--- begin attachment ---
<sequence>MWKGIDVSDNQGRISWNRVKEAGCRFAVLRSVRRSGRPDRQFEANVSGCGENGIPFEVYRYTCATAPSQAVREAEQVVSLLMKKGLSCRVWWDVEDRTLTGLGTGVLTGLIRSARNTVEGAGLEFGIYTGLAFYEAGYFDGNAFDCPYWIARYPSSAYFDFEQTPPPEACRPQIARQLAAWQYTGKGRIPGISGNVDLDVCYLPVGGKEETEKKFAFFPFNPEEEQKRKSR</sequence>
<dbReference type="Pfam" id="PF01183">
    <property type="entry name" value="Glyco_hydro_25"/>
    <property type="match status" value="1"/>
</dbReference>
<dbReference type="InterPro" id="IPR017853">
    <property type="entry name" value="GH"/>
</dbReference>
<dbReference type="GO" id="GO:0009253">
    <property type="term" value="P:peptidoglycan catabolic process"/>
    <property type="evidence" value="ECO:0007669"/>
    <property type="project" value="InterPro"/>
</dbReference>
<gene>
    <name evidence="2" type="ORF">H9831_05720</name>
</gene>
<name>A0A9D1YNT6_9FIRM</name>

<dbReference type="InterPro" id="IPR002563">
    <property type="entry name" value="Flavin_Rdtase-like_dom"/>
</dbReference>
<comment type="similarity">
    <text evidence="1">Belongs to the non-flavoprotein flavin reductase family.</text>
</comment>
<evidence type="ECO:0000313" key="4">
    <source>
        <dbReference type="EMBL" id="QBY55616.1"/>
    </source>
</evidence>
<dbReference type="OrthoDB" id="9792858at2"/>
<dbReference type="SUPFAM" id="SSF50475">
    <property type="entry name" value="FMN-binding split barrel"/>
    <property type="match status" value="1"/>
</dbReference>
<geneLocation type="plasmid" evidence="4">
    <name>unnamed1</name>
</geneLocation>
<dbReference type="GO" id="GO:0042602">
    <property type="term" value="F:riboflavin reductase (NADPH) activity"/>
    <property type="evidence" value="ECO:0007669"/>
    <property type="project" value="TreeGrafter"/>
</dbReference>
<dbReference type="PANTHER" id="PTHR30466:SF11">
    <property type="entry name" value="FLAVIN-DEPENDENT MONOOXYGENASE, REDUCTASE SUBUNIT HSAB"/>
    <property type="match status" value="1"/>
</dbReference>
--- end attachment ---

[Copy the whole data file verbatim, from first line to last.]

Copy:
<sequence>MWKGIDVSDNQGRISWNRVKEAGCRFAVLRSVRRSGRPDRQFEANVSGCGENGIPFEVYRYTCATAPSQAVREAEQVVSLLMKKGLSCRVWWDVEDRTLTGLGTGVLTGLIRSARNTVEGAGLEFGIYTGLAFYEAGYFDGNAFDCPYWIARYPSSAYFDFEQTPPPEACRPQIARQLAAWQYTGKGRIPGISGNVDLDVCYLPVGGKEETEKKFAFFPFNPEEEQKRKSR</sequence>
<dbReference type="Pfam" id="PF01183">
    <property type="entry name" value="Glyco_hydro_25"/>
    <property type="match status" value="1"/>
</dbReference>
<dbReference type="InterPro" id="IPR017853">
    <property type="entry name" value="GH"/>
</dbReference>
<dbReference type="GO" id="GO:0009253">
    <property type="term" value="P:peptidoglycan catabolic process"/>
    <property type="evidence" value="ECO:0007669"/>
    <property type="project" value="InterPro"/>
</dbReference>
<gene>
    <name evidence="2" type="ORF">H9831_05720</name>
</gene>
<name>A0A9D1YNT6_9FIRM</name>

<dbReference type="InterPro" id="IPR002563">
    <property type="entry name" value="Flavin_Rdtase-like_dom"/>
</dbReference>
<comment type="similarity">
    <text evidence="1">Belongs to the non-flavoprotein flavin reductase family.</text>
</comment>
<evidence type="ECO:0000313" key="4">
    <source>
        <dbReference type="EMBL" id="QBY55616.1"/>
    </source>
</evidence>
<dbReference type="OrthoDB" id="9792858at2"/>
<dbReference type="SUPFAM" id="SSF50475">
    <property type="entry name" value="FMN-binding split barrel"/>
    <property type="match status" value="1"/>
</dbReference>
<geneLocation type="plasmid" evidence="4">
    <name>unnamed1</name>
</geneLocation>
<dbReference type="GO" id="GO:0042602">
    <property type="term" value="F:riboflavin reductase (NADPH) activity"/>
    <property type="evidence" value="ECO:0007669"/>
    <property type="project" value="TreeGrafter"/>
</dbReference>
<dbReference type="PANTHER" id="PTHR30466:SF11">
    <property type="entry name" value="FLAVIN-DEPENDENT MONOOXYGENASE, REDUCTASE SUBUNIT HSAB"/>
    <property type="match status" value="1"/>
</dbReference>